What a pleasant surprise! A brilliant and unconventional story line!
Guest More than 1 year ago
It takes a great movie to have a family tradition centered around it. Every now and then my dad will say, 'kids, it's been a while since we watched 'The Big Country'' so he will run out and rent it, and so the tradition begins. It ends right after the 'best movie intro in the world' when my dad falls asleep. Now if anyone should know how good The Big Country is it would be me. I have sat down and watched the three hour saga about thirty times. I know a good movie. Basically what happens is Peck strolls into town a pretty boy, who is smart. He meets his fiancee's parents. Everyone thinks he is a pansy, until his theory that violence isn't the answer proven at the end. It is proven with the dramatic death of his fiancee's father and his rival. With the death the rivalry is ended. The best part of this movie is a monologue where Mr. Bickford's rival strolls into Mr. Bickfords upity party and tells off Mr. Bickford. Another great part is where Mr. Bickford shoots his own son because he was about to cheat at a duel. Talk about an awesome twist. They don't make movies like this anymore.
Guest More than 1 year ago
I first saw this film as an eleven-year-old in a glamorous old-fashioned movie theatre. In the nearly 50 years since then, it has remained with me as an archetype of the classic Hollywood western: broad-shouldered, strutting, macho, violent, sentimental. Gregory Peck is perfect as the Eastern dude who is uncomfortable with the "code of the West", and Burl Ives' performance as a stern patriarch is Oscar-worthy, while Charlton Heston is ... well, Charlton Heston. Female leads Carroll Baker and Jean Simmons are contrasting frontier gals. The cinematography is magnificent, and everything is tied together by one of the greatest musical scores in any Western. From its soul-stirring opening sequence to rugged duels to a climactic shootout, The Big Country delivers a truly memorable motion picture experience.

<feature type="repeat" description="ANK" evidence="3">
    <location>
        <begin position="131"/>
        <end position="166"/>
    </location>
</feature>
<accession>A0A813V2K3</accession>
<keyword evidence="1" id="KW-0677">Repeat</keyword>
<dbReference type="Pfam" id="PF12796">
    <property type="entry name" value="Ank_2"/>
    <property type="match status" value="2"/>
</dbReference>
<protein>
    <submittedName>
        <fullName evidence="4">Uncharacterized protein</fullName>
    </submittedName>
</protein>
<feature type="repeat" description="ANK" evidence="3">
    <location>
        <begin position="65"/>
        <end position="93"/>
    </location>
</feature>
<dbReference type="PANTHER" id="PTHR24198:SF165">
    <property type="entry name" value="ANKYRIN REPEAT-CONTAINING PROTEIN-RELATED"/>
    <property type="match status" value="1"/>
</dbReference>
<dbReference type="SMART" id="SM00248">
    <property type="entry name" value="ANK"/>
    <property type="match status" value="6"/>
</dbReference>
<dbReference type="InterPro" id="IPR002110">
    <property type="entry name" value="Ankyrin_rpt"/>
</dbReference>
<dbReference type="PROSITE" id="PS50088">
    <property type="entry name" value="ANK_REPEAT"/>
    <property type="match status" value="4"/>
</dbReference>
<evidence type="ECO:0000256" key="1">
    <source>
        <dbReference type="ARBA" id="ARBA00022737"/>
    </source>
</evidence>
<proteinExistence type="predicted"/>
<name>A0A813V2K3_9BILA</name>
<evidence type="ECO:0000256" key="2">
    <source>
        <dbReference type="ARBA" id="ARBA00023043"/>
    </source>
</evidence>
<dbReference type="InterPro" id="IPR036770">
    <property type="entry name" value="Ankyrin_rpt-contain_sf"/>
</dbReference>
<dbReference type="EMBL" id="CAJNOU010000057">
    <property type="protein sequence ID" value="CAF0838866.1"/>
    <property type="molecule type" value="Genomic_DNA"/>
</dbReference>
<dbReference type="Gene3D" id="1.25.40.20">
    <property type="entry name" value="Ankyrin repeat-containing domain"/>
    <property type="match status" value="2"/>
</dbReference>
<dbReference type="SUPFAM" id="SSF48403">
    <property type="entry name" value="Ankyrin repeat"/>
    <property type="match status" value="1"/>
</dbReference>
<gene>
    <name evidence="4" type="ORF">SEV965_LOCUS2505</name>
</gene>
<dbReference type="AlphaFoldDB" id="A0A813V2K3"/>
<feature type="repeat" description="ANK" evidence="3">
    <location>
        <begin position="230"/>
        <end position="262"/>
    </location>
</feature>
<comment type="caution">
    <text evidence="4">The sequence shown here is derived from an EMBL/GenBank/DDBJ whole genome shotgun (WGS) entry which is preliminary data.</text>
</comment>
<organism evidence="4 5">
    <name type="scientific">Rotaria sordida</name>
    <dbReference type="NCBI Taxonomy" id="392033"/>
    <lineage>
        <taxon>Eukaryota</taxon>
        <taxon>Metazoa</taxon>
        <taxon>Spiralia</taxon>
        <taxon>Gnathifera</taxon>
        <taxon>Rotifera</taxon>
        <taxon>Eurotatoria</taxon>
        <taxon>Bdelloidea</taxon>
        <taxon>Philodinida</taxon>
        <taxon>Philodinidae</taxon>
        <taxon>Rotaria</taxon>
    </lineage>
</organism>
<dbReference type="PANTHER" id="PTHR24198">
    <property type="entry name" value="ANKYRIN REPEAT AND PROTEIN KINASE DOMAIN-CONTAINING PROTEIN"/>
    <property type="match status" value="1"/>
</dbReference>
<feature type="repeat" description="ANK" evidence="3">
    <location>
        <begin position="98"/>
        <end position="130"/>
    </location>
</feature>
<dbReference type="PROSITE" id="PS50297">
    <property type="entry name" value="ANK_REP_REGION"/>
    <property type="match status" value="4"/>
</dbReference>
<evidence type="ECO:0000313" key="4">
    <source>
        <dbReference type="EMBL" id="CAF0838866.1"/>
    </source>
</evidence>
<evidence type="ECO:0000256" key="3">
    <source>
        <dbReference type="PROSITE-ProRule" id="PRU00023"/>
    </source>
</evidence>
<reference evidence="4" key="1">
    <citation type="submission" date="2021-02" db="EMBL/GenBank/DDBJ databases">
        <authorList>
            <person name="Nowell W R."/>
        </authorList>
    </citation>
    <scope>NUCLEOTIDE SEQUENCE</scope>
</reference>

Guest More than 1 year ago
the film explores what men and women are about. It does that with the backcloth of a 'nothing world' - but a clash of two worlds the old and the new. Never forget were Peck is supposed to come from. Most reviewers miss that. that completely.
Guest More than 1 year ago
'The Big Country' may be a B movie overdressed as an A with a Hatfield/McCoy rehash for a plot, but it's directed by spectacle king William Wyler, has solid star power, and is blessed with a truly memorable performance by Burl Ives as ironbound patriarch Rufus Hannassey. Chuck Connors never had a better role than no-good son Buck Hannassey---his leers and sneers are so villainous we wait for the piano music. Look for Alphonse (steenking batches) Bedoya in a nice minor role as a ranch hand to the elitist Terrell family. The scene where Terrell foreman Steve (Heston) yanks on his pants before his fight with McKay (Peck) must have inspired many a leg burn and pratfall by adolescent imitators after the movie came out. Like 'Magnificent Seven', the theme song is classic Big Western (and was adapted perfectly by the band Yes in the 70s).